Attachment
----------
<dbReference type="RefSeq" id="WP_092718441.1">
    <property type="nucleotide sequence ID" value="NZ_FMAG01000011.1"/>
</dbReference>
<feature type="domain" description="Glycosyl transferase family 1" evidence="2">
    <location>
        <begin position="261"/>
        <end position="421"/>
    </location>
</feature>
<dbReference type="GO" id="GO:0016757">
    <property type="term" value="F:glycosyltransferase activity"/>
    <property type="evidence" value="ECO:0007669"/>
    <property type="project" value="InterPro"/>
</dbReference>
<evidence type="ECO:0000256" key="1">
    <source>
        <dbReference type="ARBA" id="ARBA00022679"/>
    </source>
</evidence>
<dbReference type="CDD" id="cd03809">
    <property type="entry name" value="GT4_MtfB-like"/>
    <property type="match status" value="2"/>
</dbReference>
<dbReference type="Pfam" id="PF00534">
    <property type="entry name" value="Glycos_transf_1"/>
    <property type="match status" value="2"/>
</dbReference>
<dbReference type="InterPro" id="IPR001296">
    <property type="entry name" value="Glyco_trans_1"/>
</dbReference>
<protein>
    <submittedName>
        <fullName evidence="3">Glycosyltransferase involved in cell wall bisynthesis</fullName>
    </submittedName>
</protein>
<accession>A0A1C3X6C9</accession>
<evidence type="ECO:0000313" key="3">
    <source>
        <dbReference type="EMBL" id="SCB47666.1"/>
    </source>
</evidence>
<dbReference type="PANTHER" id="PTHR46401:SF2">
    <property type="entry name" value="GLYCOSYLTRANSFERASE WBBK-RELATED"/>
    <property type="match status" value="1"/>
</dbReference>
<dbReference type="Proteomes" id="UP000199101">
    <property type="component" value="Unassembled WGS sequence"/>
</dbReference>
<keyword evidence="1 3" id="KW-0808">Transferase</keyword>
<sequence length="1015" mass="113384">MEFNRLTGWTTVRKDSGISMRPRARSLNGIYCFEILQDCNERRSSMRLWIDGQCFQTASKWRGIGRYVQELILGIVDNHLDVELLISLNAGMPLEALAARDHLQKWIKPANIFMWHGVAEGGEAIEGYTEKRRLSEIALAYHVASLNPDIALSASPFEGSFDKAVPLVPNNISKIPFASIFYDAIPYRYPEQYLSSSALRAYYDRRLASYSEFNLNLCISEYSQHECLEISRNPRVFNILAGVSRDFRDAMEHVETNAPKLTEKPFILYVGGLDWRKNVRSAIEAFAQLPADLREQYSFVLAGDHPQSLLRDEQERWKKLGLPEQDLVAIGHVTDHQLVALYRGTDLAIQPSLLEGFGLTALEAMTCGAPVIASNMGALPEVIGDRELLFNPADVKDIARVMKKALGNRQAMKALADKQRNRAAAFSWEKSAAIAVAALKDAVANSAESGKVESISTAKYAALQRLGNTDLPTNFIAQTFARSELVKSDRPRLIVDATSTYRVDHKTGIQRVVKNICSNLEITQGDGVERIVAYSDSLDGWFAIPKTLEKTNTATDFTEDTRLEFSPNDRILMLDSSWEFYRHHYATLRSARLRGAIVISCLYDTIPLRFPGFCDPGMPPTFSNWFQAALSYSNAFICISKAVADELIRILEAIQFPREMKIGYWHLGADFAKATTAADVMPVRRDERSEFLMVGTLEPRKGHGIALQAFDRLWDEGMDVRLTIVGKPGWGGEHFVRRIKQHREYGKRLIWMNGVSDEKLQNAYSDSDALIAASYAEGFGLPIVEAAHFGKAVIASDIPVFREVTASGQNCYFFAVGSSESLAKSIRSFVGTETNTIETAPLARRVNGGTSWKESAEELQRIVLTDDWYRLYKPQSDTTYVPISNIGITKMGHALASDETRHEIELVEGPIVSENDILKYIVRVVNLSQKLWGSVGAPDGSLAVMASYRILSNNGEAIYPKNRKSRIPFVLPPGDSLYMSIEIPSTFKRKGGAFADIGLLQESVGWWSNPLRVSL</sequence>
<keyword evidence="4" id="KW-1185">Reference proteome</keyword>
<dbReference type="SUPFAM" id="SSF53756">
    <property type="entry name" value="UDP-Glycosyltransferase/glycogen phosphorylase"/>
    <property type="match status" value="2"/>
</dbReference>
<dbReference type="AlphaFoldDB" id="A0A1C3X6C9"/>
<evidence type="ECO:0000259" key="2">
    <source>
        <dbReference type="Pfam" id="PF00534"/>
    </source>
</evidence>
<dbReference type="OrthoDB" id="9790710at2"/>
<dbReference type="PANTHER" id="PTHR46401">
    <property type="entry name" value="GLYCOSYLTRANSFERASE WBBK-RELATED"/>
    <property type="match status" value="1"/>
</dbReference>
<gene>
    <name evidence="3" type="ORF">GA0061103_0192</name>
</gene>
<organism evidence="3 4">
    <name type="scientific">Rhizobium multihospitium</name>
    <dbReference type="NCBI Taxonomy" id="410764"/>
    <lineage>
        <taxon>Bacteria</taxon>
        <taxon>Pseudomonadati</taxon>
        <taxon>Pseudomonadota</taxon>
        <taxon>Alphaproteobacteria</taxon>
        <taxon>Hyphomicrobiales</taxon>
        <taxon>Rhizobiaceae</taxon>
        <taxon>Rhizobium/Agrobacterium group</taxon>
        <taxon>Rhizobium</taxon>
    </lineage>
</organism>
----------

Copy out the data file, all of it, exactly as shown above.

<dbReference type="RefSeq" id="WP_092718441.1">
    <property type="nucleotide sequence ID" value="NZ_FMAG01000011.1"/>
</dbReference>
<feature type="domain" description="Glycosyl transferase family 1" evidence="2">
    <location>
        <begin position="261"/>
        <end position="421"/>
    </location>
</feature>
<dbReference type="GO" id="GO:0016757">
    <property type="term" value="F:glycosyltransferase activity"/>
    <property type="evidence" value="ECO:0007669"/>
    <property type="project" value="InterPro"/>
</dbReference>
<evidence type="ECO:0000256" key="1">
    <source>
        <dbReference type="ARBA" id="ARBA00022679"/>
    </source>
</evidence>
<dbReference type="CDD" id="cd03809">
    <property type="entry name" value="GT4_MtfB-like"/>
    <property type="match status" value="2"/>
</dbReference>
<dbReference type="Pfam" id="PF00534">
    <property type="entry name" value="Glycos_transf_1"/>
    <property type="match status" value="2"/>
</dbReference>
<dbReference type="InterPro" id="IPR001296">
    <property type="entry name" value="Glyco_trans_1"/>
</dbReference>
<protein>
    <submittedName>
        <fullName evidence="3">Glycosyltransferase involved in cell wall bisynthesis</fullName>
    </submittedName>
</protein>
<accession>A0A1C3X6C9</accession>
<evidence type="ECO:0000313" key="3">
    <source>
        <dbReference type="EMBL" id="SCB47666.1"/>
    </source>
</evidence>
<dbReference type="PANTHER" id="PTHR46401:SF2">
    <property type="entry name" value="GLYCOSYLTRANSFERASE WBBK-RELATED"/>
    <property type="match status" value="1"/>
</dbReference>
<dbReference type="Proteomes" id="UP000199101">
    <property type="component" value="Unassembled WGS sequence"/>
</dbReference>
<keyword evidence="1 3" id="KW-0808">Transferase</keyword>
<sequence length="1015" mass="113384">MEFNRLTGWTTVRKDSGISMRPRARSLNGIYCFEILQDCNERRSSMRLWIDGQCFQTASKWRGIGRYVQELILGIVDNHLDVELLISLNAGMPLEALAARDHLQKWIKPANIFMWHGVAEGGEAIEGYTEKRRLSEIALAYHVASLNPDIALSASPFEGSFDKAVPLVPNNISKIPFASIFYDAIPYRYPEQYLSSSALRAYYDRRLASYSEFNLNLCISEYSQHECLEISRNPRVFNILAGVSRDFRDAMEHVETNAPKLTEKPFILYVGGLDWRKNVRSAIEAFAQLPADLREQYSFVLAGDHPQSLLRDEQERWKKLGLPEQDLVAIGHVTDHQLVALYRGTDLAIQPSLLEGFGLTALEAMTCGAPVIASNMGALPEVIGDRELLFNPADVKDIARVMKKALGNRQAMKALADKQRNRAAAFSWEKSAAIAVAALKDAVANSAESGKVESISTAKYAALQRLGNTDLPTNFIAQTFARSELVKSDRPRLIVDATSTYRVDHKTGIQRVVKNICSNLEITQGDGVERIVAYSDSLDGWFAIPKTLEKTNTATDFTEDTRLEFSPNDRILMLDSSWEFYRHHYATLRSARLRGAIVISCLYDTIPLRFPGFCDPGMPPTFSNWFQAALSYSNAFICISKAVADELIRILEAIQFPREMKIGYWHLGADFAKATTAADVMPVRRDERSEFLMVGTLEPRKGHGIALQAFDRLWDEGMDVRLTIVGKPGWGGEHFVRRIKQHREYGKRLIWMNGVSDEKLQNAYSDSDALIAASYAEGFGLPIVEAAHFGKAVIASDIPVFREVTASGQNCYFFAVGSSESLAKSIRSFVGTETNTIETAPLARRVNGGTSWKESAEELQRIVLTDDWYRLYKPQSDTTYVPISNIGITKMGHALASDETRHEIELVEGPIVSENDILKYIVRVVNLSQKLWGSVGAPDGSLAVMASYRILSNNGEAIYPKNRKSRIPFVLPPGDSLYMSIEIPSTFKRKGGAFADIGLLQESVGWWSNPLRVSL</sequence>
<keyword evidence="4" id="KW-1185">Reference proteome</keyword>
<dbReference type="SUPFAM" id="SSF53756">
    <property type="entry name" value="UDP-Glycosyltransferase/glycogen phosphorylase"/>
    <property type="match status" value="2"/>
</dbReference>
<dbReference type="AlphaFoldDB" id="A0A1C3X6C9"/>
<evidence type="ECO:0000259" key="2">
    <source>
        <dbReference type="Pfam" id="PF00534"/>
    </source>
</evidence>
<dbReference type="OrthoDB" id="9790710at2"/>
<dbReference type="PANTHER" id="PTHR46401">
    <property type="entry name" value="GLYCOSYLTRANSFERASE WBBK-RELATED"/>
    <property type="match status" value="1"/>
</dbReference>
<gene>
    <name evidence="3" type="ORF">GA0061103_0192</name>
</gene>
<organism evidence="3 4">
    <name type="scientific">Rhizobium multihospitium</name>
    <dbReference type="NCBI Taxonomy" id="410764"/>
    <lineage>
        <taxon>Bacteria</taxon>
        <taxon>Pseudomonadati</taxon>
        <taxon>Pseudomonadota</taxon>
        <taxon>Alphaproteobacteria</taxon>
        <taxon>Hyphomicrobiales</taxon>
        <taxon>Rhizobiaceae</taxon>
        <taxon>Rhizobium/Agrobacterium group</taxon>
        <taxon>Rhizobium</taxon>
    </lineage>
</organism>